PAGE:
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Empires in the sun : the struggle for the mastery of Africa

Author: Lawrence James
Publisher: New York : Pegasus Books, 2017. ©2017
Edition/Format:   Print book : English : First Pegasus books hardcover editionView all editions and formats
Summary:
In this compelling history of the men and ideas that radically changed the course of world history, Lawrence James investigates and analyzes how, within a hundred years, Europeans persuaded and coerced Africa into becoming a subordinate part of the modern world. His narrative is laced with the experiences of participants and onlookers and introduces the men and women who, for better or worse, stamped their wills on  Read more...
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Genre/Form: History
Document Type: Book
All Authors / Contributors: Lawrence James
ISBN: 9781681774633 1681774631
OCLC Number: 959869470
Description: xvii, 391 pages, 16 unnumbered pages of plates : illustrations (some color), maps ; 24 cm
Contents: Part one: 1830-1881 --
Mission civilisatrice: Europe and Africa in 1830 --
ʻSold just like chickensʼ: slavery and the slave trade --
ʻEthiopia shall soon stretch out her hands to Godʼ: missionaries --
White Man's countries I: Razzia: the conquest of Algeria --
White Man's countries II: ʻI am a chief and masterʼ: South Africa --
ʻUn vaste plan d'occupationʼ: exploitation and exploration --
Part two: 1882-1918 --
ʻBring on a fightʼ: regime change in Egypt and the Sudan 1882-1889 --
ʻWill and forceʼ: partition 1882-1914 --
ʻIt'll all be pink soonʼ: the struggle for southern Africa 1882-1914 --
ʻIf you strike, strike hardʼ: pacification 1885-1914 --
ʻWhite savagesʼ: hearts of darkness --
ʻWe go where we are ledʼ: missions and their enemies --
ʻToxic is the gift of Christiansʼ: Islam and empires --
ʻPalm trees, enormous flowers, Negroes, animals and adventuresʼ: the impact of Africa on Europe --
ʻThe honour of the ruling raceʼ: racial attitudes, sexual encounters and Africa's future --
ʻLloyd Georgeʼ, ʻKitchenerʼ, ʻSamboʼ and ʻCoolieʼ: Africa at war 1914-1918 --
Part three: 1919-1945 --
ʻContagious excitementʼ: the rise of nationalism --
ʻForce to the uttermostʼ: more wars 1919-1939 --
ʻUnable to stand aloneʼ: Africa on the eve of war --
ʻWait and seeʼ: Italian disasters and French traumas 1940-1945 --
ʻBlack tarantulasʼ: Africans at war --
Part four: 1945-1990 --
ʻCan Russians speak Swahili?ʼ: nationalist agitation and Cold War phantoms in British Africa 1945-1957 --
ʻComrade Nasser, don't worry!ʼ: Egypt and the Cold War 1945-1980 --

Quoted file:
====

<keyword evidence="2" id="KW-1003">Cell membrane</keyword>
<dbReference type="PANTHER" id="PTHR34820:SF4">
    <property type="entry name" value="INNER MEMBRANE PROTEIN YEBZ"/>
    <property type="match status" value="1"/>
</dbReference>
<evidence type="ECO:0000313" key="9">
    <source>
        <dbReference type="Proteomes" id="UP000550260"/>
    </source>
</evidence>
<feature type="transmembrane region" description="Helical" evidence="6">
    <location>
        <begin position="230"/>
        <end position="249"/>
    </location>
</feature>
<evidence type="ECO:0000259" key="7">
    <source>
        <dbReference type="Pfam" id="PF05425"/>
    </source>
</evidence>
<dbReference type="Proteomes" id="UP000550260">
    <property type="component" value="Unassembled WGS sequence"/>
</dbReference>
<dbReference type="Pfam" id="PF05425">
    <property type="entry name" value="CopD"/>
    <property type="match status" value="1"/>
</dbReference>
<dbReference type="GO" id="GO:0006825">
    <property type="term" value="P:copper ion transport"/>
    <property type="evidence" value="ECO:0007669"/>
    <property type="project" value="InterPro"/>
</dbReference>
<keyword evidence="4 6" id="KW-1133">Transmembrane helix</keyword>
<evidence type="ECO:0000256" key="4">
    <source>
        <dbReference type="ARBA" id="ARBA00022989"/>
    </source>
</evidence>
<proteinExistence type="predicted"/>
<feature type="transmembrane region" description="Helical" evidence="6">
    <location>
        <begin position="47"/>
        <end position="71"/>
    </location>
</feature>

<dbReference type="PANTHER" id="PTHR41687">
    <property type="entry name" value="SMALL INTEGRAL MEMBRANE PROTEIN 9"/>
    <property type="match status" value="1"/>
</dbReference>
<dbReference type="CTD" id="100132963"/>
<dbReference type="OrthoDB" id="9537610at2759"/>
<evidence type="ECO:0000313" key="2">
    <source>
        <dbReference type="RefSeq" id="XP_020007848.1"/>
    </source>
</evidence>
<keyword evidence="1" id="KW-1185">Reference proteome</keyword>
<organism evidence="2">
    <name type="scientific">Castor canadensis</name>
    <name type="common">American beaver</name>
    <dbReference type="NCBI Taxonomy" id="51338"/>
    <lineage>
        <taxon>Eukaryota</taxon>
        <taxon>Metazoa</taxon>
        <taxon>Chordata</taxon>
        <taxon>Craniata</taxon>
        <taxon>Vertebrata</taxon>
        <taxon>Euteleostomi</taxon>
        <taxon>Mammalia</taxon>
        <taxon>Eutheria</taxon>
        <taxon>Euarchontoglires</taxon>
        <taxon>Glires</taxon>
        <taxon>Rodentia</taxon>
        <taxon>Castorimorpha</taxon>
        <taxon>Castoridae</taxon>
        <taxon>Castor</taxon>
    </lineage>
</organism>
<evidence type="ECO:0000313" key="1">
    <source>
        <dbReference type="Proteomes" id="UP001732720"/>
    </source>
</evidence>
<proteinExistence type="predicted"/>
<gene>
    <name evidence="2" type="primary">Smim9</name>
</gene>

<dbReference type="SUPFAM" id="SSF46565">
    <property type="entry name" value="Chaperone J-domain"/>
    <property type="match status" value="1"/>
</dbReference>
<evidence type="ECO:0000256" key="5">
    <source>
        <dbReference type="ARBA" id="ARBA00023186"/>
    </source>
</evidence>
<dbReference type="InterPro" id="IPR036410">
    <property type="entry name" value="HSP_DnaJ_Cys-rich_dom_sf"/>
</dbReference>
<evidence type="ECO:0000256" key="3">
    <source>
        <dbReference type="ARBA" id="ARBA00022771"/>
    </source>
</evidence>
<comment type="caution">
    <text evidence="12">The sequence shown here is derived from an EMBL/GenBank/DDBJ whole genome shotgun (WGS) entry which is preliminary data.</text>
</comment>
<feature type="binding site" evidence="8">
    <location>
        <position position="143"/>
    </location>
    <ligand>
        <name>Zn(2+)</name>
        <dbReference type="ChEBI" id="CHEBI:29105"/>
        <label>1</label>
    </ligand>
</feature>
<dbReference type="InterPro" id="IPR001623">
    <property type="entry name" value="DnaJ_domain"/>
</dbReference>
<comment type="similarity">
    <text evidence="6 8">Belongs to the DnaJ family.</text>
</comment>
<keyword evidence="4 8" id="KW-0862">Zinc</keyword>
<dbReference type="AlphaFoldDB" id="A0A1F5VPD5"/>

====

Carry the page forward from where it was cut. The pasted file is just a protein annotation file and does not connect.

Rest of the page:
A ʻhorde of ratsʼ: the Algerian War and its memories --
ʻInsatiable greedʼ: decolonisation and the Cold War --
ʻMaelstromʼ: the Congo and Rhodesia --
ʻThey have left us in the lurchʼ: the last days of White Africa.
Responsibility: Lawrence James.

Abstract:

In this compelling history of the men and ideas that radically changed the course of world history, Lawrence James investigates and analyzes how, within a hundred years, Europeans persuaded and coerced Africa into becoming a subordinate part of the modern world. His narrative is laced with the experiences of participants and onlookers and introduces the men and women who, for better or worse, stamped their wills on Africa. The continent was a magnet for the high-minded, the philanthropic, the unscrupulous and the insane. Visionary pro-consuls rubbed shoulders with missionaries, explorers, soldiers, adventurers, engineers, big-game hunters, entrepreneurs and physicians. Between 1830 and 1945, Britain, France, Belgium, Germany, Portugal, Italy and the United States exported their languages, laws, culture, religions, scientific and technical knowledge and economic systems to Africa. The colonial powers imposed administrations designed to bring stability and peace to a continent that seemed to lack both. The justification for occupation was emancipation from slavery - and the common assumption that late nineteenth-century Europe was the summit of civilization. By 1945 a transformed continent was preparing to take charge of its own affairs, a process of decolonization that took a mere twenty or so years. There remained areas where European influence was limited (Liberia, Abyssinia) - through inertia and a desire for a quiet time, Africa's new masters left much undisturbed. This magnificent history also pauses to ask: what did not happen and why?

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